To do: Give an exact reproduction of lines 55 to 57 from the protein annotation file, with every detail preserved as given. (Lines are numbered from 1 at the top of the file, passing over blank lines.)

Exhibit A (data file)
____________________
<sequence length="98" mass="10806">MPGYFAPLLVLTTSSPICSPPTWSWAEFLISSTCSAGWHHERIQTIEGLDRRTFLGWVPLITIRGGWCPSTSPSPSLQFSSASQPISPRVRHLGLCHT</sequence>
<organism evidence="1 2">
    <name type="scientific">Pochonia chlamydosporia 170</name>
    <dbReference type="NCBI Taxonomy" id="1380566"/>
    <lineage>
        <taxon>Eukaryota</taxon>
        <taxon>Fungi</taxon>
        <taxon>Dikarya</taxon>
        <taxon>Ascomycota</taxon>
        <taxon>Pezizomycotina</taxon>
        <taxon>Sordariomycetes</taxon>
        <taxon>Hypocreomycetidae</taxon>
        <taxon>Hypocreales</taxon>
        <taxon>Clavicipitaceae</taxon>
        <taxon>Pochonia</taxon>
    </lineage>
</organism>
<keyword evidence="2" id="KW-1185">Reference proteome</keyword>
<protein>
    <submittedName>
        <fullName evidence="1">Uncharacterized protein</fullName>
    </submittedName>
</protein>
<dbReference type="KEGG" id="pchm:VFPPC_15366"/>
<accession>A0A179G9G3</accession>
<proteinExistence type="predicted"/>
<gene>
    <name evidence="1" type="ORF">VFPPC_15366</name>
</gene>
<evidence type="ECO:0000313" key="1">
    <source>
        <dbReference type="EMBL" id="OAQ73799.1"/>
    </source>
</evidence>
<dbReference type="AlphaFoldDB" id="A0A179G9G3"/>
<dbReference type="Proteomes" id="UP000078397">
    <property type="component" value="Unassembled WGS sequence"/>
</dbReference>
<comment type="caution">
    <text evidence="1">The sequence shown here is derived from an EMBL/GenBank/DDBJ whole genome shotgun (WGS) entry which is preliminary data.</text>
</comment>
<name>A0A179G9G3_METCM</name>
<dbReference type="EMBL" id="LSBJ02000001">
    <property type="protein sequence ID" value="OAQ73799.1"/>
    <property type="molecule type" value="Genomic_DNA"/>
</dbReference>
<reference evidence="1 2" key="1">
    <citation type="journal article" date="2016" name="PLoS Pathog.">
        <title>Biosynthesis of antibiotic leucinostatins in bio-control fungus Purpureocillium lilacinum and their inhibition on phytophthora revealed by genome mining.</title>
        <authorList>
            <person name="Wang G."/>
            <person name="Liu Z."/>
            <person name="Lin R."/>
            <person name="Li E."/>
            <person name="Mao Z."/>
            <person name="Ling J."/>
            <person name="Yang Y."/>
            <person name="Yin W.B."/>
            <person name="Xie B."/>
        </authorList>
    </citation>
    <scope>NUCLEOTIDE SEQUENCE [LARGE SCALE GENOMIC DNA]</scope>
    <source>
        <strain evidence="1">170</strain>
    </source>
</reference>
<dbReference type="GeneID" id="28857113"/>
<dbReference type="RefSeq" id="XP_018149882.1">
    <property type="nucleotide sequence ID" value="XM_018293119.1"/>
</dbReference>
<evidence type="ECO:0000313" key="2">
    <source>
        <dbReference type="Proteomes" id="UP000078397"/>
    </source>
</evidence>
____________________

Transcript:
            <person name="Mao Z."/>
            <person name="Ling J."/>
            <person name="Yang Y."/>